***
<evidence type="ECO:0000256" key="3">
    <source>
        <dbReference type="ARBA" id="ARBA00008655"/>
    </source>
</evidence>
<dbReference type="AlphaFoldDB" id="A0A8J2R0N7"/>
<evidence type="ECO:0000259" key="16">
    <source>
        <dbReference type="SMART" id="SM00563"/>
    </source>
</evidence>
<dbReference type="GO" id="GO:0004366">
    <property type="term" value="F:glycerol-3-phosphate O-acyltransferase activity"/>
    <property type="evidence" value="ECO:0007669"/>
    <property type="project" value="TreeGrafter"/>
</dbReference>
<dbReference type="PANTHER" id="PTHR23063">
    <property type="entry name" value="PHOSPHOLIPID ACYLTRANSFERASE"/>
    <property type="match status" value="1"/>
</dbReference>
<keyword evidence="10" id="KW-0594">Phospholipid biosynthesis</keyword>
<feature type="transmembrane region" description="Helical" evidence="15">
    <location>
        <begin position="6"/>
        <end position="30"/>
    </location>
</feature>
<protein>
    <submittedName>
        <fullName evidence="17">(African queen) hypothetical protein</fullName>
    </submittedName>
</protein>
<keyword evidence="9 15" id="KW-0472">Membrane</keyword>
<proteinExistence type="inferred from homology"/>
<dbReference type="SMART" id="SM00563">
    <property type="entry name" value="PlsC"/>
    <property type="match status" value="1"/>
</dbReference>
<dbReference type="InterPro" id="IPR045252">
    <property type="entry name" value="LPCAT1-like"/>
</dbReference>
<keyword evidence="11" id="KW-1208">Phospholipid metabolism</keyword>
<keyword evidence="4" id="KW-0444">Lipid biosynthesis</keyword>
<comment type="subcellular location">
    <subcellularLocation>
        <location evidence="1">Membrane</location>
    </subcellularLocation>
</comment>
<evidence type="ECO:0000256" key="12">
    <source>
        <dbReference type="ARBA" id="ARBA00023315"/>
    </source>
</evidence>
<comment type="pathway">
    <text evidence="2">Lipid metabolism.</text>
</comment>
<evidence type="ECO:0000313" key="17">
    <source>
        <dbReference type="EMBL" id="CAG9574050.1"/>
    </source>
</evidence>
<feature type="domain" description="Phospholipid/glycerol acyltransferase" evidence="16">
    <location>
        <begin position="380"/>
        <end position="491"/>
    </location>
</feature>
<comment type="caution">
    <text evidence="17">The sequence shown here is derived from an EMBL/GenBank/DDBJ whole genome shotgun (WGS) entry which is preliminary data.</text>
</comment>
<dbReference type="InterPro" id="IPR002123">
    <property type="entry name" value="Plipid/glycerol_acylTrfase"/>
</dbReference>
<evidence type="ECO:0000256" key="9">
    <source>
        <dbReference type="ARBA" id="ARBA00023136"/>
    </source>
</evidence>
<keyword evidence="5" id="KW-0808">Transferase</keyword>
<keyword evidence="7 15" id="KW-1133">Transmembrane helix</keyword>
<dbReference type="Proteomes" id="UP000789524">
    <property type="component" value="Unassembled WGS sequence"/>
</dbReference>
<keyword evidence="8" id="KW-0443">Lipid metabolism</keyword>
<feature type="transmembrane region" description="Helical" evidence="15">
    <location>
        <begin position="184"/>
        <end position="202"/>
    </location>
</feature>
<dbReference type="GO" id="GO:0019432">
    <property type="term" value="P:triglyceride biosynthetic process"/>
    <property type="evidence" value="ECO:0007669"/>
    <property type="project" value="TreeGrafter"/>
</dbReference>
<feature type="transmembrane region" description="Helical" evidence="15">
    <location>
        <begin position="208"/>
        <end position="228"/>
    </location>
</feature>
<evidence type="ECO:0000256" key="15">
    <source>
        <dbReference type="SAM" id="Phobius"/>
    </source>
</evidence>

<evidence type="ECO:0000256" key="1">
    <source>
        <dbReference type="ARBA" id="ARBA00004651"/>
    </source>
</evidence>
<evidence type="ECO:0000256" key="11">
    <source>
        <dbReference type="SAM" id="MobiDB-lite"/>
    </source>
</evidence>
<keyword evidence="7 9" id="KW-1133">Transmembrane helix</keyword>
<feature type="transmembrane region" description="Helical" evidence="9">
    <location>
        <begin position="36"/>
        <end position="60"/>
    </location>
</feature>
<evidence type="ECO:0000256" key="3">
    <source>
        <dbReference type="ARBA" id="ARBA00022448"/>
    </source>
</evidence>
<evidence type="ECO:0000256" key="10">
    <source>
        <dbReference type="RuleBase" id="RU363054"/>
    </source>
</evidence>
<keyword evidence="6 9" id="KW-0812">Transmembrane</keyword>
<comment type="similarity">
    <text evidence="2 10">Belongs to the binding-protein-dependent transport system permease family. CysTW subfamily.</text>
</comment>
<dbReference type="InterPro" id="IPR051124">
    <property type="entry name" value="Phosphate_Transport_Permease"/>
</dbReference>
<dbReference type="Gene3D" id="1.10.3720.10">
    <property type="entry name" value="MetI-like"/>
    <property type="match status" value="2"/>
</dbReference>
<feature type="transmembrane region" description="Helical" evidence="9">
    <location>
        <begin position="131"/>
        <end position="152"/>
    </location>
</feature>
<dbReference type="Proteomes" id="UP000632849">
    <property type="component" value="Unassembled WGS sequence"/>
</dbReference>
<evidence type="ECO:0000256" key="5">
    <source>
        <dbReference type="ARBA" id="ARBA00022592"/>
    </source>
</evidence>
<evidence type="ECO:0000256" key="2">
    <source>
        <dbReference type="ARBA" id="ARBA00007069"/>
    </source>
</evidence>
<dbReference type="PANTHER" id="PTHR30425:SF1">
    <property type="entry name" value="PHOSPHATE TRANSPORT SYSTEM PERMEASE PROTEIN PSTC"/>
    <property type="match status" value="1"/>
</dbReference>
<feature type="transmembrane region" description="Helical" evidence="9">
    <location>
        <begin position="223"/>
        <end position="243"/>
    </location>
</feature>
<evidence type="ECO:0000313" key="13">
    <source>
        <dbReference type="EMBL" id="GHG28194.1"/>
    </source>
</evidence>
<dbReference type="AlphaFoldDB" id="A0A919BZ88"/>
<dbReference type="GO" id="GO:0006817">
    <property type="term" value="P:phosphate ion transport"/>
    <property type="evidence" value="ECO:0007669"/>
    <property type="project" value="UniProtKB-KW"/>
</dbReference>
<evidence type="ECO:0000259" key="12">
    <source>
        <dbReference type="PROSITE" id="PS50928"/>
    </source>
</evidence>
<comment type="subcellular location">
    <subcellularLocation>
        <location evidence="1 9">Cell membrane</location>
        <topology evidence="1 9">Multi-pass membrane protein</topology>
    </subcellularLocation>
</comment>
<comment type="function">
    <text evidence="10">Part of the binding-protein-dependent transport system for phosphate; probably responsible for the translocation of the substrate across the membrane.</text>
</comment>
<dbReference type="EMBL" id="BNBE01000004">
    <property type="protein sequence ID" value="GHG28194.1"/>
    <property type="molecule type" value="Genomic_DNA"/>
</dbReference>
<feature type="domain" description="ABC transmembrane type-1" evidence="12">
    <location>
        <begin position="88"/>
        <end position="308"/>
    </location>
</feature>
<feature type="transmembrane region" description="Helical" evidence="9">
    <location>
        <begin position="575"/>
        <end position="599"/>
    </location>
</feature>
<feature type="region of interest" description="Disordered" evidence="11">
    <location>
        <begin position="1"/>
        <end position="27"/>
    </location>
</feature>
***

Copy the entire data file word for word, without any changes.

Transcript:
<evidence type="ECO:0000256" key="3">
    <source>
        <dbReference type="ARBA" id="ARBA00008655"/>
    </source>
</evidence>
<dbReference type="AlphaFoldDB" id="A0A8J2R0N7"/>
<evidence type="ECO:0000259" key="16">
    <source>
        <dbReference type="SMART" id="SM00563"/>
    </source>
</evidence>
<dbReference type="GO" id="GO:0004366">
    <property type="term" value="F:glycerol-3-phosphate O-acyltransferase activity"/>
    <property type="evidence" value="ECO:0007669"/>
    <property type="project" value="TreeGrafter"/>
</dbReference>
<dbReference type="PANTHER" id="PTHR23063">
    <property type="entry name" value="PHOSPHOLIPID ACYLTRANSFERASE"/>
    <property type="match status" value="1"/>
</dbReference>
<keyword evidence="10" id="KW-0594">Phospholipid biosynthesis</keyword>
<feature type="transmembrane region" description="Helical" evidence="15">
    <location>
        <begin position="6"/>
        <end position="30"/>
    </location>
</feature>
<protein>
    <submittedName>
        <fullName evidence="17">(African queen) hypothetical protein</fullName>
    </submittedName>
</protein>
<keyword evidence="9 15" id="KW-0472">Membrane</keyword>
<proteinExistence type="inferred from homology"/>
<dbReference type="SMART" id="SM00563">
    <property type="entry name" value="PlsC"/>
    <property type="match status" value="1"/>
</dbReference>
<dbReference type="InterPro" id="IPR045252">
    <property type="entry name" value="LPCAT1-like"/>
</dbReference>
<keyword evidence="11" id="KW-1208">Phospholipid metabolism</keyword>
<keyword evidence="4" id="KW-0444">Lipid biosynthesis</keyword>
<comment type="subcellular location">
    <subcellularLocation>
        <location evidence="1">Membrane</location>
    </subcellularLocation>
</comment>
<evidence type="ECO:0000256" key="12">
    <source>
        <dbReference type="ARBA" id="ARBA00023315"/>
    </source>
</evidence>
<comment type="pathway">
    <text evidence="2">Lipid metabolism.</text>
</comment>
<evidence type="ECO:0000313" key="17">
    <source>
        <dbReference type="EMBL" id="CAG9574050.1"/>
    </source>
</evidence>
<feature type="domain" description="Phospholipid/glycerol acyltransferase" evidence="16">
    <location>
        <begin position="380"/>
        <end position="491"/>
    </location>
</feature>
<comment type="caution">
    <text evidence="17">The sequence shown here is derived from an EMBL/GenBank/DDBJ whole genome shotgun (WGS) entry which is preliminary data.</text>
</comment>
<dbReference type="InterPro" id="IPR002123">
    <property type="entry name" value="Plipid/glycerol_acylTrfase"/>
</dbReference>
<evidence type="ECO:0000256" key="9">
    <source>
        <dbReference type="ARBA" id="ARBA00023136"/>
    </source>
</evidence>
<keyword evidence="5" id="KW-0808">Transferase</keyword>
<keyword evidence="7 15" id="KW-1133">Transmembrane helix</keyword>
<dbReference type="Proteomes" id="UP000789524">
    <property type="component" value="Unassembled WGS sequence"/>
</dbReference>
<keyword evidence="8" id="KW-0443">Lipid metabolism</keyword>
<feature type="transmembrane region" description="Helical" evidence="15">
    <location>
        <begin position="184"/>
        <end position="202"/>
    </location>
</feature>
<dbReference type="GO" id="GO:0019432">
    <property type="term" value="P:triglyceride biosynthetic process"/>
    <property type="evidence" value="ECO:0007669"/>
    <property type="project" value="TreeGrafter"/>
</dbReference>
<feature type="transmembrane region" description="Helical" evidence="15">
    <location>
        <begin position="208"/>
        <end position="228"/>
    </location>
</feature>
<evidence type="ECO:0000256" key="15">
    <source>
        <dbReference type="SAM" id="Phobius"/>
    </source>
</evidence>

<evidence type="ECO:0000256" key="1">
    <source>
        <dbReference type="ARBA" id="ARBA00004651"/>
    </source>
</evidence>
<evidence type="ECO:0000256" key="11">
    <source>
        <dbReference type="SAM" id="MobiDB-lite"/>
    </source>
</evidence>
<keyword evidence="7 9" id="KW-1133">Transmembrane helix</keyword>
<feature type="transmembrane region" description="Helical" evidence="9">
    <location>
        <begin position="36"/>
        <end position="60"/>
    </location>
</feature>
<evidence type="ECO:0000256" key="3">
    <source>
        <dbReference type="ARBA" id="ARBA00022448"/>
    </source>
</evidence>
<evidence type="ECO:0000256" key="10">
    <source>
        <dbReference type="RuleBase" id="RU363054"/>
    </source>
</evidence>
<keyword evidence="6 9" id="KW-0812">Transmembrane</keyword>
<comment type="similarity">
    <text evidence="2 10">Belongs to the binding-protein-dependent transport system permease family. CysTW subfamily.</text>
</comment>
<dbReference type="InterPro" id="IPR051124">
    <property type="entry name" value="Phosphate_Transport_Permease"/>
</dbReference>
<dbReference type="Gene3D" id="1.10.3720.10">
    <property type="entry name" value="MetI-like"/>
    <property type="match status" value="2"/>
</dbReference>
<feature type="transmembrane region" description="Helical" evidence="9">
    <location>
        <begin position="131"/>
        <end position="152"/>
    </location>
</feature>
<dbReference type="Proteomes" id="UP000632849">
    <property type="component" value="Unassembled WGS sequence"/>
</dbReference>
<evidence type="ECO:0000256" key="5">
    <source>
        <dbReference type="ARBA" id="ARBA00022592"/>
    </source>
</evidence>
<evidence type="ECO:0000256" key="2">
    <source>
        <dbReference type="ARBA" id="ARBA00007069"/>
    </source>
</evidence>
<dbReference type="PANTHER" id="PTHR30425:SF1">
    <property type="entry name" value="PHOSPHATE TRANSPORT SYSTEM PERMEASE PROTEIN PSTC"/>
    <property type="match status" value="1"/>
</dbReference>
<feature type="transmembrane region" description="Helical" evidence="9">
    <location>
        <begin position="223"/>
        <end position="243"/>
    </location>
</feature>
<evidence type="ECO:0000313" key="13">
    <source>
        <dbReference type="EMBL" id="GHG28194.1"/>
    </source>
</evidence>
<dbReference type="AlphaFoldDB" id="A0A919BZ88"/>
<dbReference type="GO" id="GO:0006817">
    <property type="term" value="P:phosphate ion transport"/>
    <property type="evidence" value="ECO:0007669"/>
    <property type="project" value="UniProtKB-KW"/>
</dbReference>
<evidence type="ECO:0000259" key="12">
    <source>
        <dbReference type="PROSITE" id="PS50928"/>
    </source>
</evidence>
<comment type="subcellular location">
    <subcellularLocation>
        <location evidence="1 9">Cell membrane</location>
        <topology evidence="1 9">Multi-pass membrane protein</topology>
    </subcellularLocation>
</comment>
<comment type="function">
    <text evidence="10">Part of the binding-protein-dependent transport system for phosphate; probably responsible for the translocation of the substrate across the membrane.</text>
</comment>
<dbReference type="EMBL" id="BNBE01000004">
    <property type="protein sequence ID" value="GHG28194.1"/>
    <property type="molecule type" value="Genomic_DNA"/>
</dbReference>
<feature type="domain" description="ABC transmembrane type-1" evidence="12">
    <location>
        <begin position="88"/>
        <end position="308"/>
    </location>
</feature>
<feature type="transmembrane region" description="Helical" evidence="9">
    <location>
        <begin position="575"/>
        <end position="599"/>
    </location>
</feature>
<feature type="region of interest" description="Disordered" evidence="11">
    <location>
        <begin position="1"/>
        <end position="27"/>
    </location>
</feature>